Commentators say that the verse: وَلَمۡ يَكُن لَّهُۥ كُفُوًا أَحَدُۢ  (wa lam yakun lahū kufuwan aḥad) is placed here to reiterate and emphasise the subject-matter of the first verse [in this chapter]. However, this is incorrect. The truth is that if neither a being was begotten nor did it beget anything else, this may give rise to the doubt that perhaps another similar being exists. This verse removes this doubt and explains that neither is God the son of any being nor does He have a son; moreover, there is also nothing like or similar to Him. As for the question whether the Qur’an has presented any proof for this; the Holy Quran has given this proof in another place:

لَوۡ كَانَ فِيھِمَآ ءَالِھَةٌ إِلَّا ٱللَّهُ لَفَسَدَتَا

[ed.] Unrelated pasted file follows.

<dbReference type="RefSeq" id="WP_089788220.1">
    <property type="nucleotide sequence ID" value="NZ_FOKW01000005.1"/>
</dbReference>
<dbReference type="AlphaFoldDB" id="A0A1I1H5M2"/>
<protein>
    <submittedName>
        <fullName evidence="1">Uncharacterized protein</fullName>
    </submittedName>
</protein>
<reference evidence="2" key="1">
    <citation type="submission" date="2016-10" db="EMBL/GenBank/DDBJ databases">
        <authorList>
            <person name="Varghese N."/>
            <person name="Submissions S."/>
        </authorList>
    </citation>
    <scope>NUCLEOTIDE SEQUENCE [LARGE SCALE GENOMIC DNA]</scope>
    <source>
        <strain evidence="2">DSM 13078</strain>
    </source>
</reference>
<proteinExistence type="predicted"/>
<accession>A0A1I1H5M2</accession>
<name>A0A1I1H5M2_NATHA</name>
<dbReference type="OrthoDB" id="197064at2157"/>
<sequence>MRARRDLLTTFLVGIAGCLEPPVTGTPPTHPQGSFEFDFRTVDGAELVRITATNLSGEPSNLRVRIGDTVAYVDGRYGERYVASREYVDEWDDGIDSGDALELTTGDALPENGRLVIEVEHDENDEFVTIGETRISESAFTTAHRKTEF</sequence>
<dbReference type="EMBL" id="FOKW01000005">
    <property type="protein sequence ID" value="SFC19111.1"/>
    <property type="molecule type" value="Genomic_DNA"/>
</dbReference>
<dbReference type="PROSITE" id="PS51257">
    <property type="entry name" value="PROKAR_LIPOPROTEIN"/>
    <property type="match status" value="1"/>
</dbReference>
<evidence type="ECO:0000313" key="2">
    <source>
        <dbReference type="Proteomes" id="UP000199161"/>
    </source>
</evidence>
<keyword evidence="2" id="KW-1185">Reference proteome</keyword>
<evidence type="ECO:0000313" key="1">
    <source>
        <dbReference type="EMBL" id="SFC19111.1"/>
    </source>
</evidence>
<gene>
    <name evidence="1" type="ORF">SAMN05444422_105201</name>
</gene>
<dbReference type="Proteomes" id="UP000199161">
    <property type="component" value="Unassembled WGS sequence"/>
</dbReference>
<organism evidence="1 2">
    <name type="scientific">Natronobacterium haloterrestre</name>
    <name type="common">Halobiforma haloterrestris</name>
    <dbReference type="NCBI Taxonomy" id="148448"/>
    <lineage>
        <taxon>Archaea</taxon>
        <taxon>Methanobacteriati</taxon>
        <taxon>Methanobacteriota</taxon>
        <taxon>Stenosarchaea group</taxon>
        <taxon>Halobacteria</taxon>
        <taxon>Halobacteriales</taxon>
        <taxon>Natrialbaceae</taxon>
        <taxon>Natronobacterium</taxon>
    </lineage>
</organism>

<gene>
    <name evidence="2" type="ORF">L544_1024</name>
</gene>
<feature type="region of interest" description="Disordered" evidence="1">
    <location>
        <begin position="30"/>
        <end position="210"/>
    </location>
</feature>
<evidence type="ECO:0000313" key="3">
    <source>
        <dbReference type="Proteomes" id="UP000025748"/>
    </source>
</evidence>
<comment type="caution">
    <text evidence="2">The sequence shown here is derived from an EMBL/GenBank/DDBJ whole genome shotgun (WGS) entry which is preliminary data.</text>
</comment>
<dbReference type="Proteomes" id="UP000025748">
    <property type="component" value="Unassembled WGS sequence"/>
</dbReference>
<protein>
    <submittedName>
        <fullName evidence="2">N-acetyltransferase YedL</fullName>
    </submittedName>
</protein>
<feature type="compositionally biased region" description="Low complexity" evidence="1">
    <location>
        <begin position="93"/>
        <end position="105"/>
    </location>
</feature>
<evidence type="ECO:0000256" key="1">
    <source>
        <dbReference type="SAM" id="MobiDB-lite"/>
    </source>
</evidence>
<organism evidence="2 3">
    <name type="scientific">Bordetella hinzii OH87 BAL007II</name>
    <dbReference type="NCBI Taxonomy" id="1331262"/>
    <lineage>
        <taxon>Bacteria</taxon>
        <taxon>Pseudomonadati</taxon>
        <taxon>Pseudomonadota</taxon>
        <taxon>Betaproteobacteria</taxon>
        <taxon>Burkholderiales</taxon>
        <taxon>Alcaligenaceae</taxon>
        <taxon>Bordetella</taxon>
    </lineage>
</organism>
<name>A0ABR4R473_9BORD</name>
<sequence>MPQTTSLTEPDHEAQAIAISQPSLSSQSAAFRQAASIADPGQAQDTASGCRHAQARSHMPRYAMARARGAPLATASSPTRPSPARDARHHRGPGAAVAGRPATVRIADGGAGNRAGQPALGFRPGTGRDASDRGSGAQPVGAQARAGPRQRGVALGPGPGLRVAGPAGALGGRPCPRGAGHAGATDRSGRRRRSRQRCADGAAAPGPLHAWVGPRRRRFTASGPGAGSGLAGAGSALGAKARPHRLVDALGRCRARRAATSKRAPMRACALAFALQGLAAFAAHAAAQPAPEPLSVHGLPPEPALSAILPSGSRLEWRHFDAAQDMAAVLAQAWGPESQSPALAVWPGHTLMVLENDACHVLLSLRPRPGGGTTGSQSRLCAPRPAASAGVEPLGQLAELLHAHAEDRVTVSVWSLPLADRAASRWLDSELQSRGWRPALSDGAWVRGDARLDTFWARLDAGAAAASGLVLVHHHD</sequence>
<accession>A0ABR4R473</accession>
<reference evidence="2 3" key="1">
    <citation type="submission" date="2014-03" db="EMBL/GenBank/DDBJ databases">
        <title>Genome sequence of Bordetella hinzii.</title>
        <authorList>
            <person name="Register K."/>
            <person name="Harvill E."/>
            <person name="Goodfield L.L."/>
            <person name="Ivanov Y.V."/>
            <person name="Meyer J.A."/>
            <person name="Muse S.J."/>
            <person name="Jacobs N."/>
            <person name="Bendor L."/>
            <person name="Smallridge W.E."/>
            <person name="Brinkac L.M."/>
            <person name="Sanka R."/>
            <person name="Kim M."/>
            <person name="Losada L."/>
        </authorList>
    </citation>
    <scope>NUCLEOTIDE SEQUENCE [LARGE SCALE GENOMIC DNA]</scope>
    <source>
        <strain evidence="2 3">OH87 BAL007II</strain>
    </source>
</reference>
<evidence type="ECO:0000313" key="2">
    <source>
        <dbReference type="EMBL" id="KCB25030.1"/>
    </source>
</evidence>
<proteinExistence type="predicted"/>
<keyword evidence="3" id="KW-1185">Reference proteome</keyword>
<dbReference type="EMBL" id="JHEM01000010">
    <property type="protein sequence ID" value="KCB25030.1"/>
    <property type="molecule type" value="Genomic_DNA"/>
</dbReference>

That is, if two similar beings had existed then there would be disorder in the world [2] because the existence of two such beings means that one out of the two will remain redundant. For if two beings can perform the same task then why are two beings existing needlessly? Thus, لَفَسَدَتَا (lafasadatā) means exactly this that the creation of the heavens and the earth would have gone to waste. It also explains that had two similar beings existed they would have initiated parallel schemes in the world; however, if the schemes were running in parallel then one part of the world would have gone in one direction and the other part would have gone in another. However, this is not the case. We observe throughout the world that only one type of law is in operation to the extent that the law governing the sun is the same that governs the earth. And the same law is operating with respect to all other celestial bodies besides these two. So while one type of law operates in the universe, the existence of two similar beings of the same strength becomes absurd.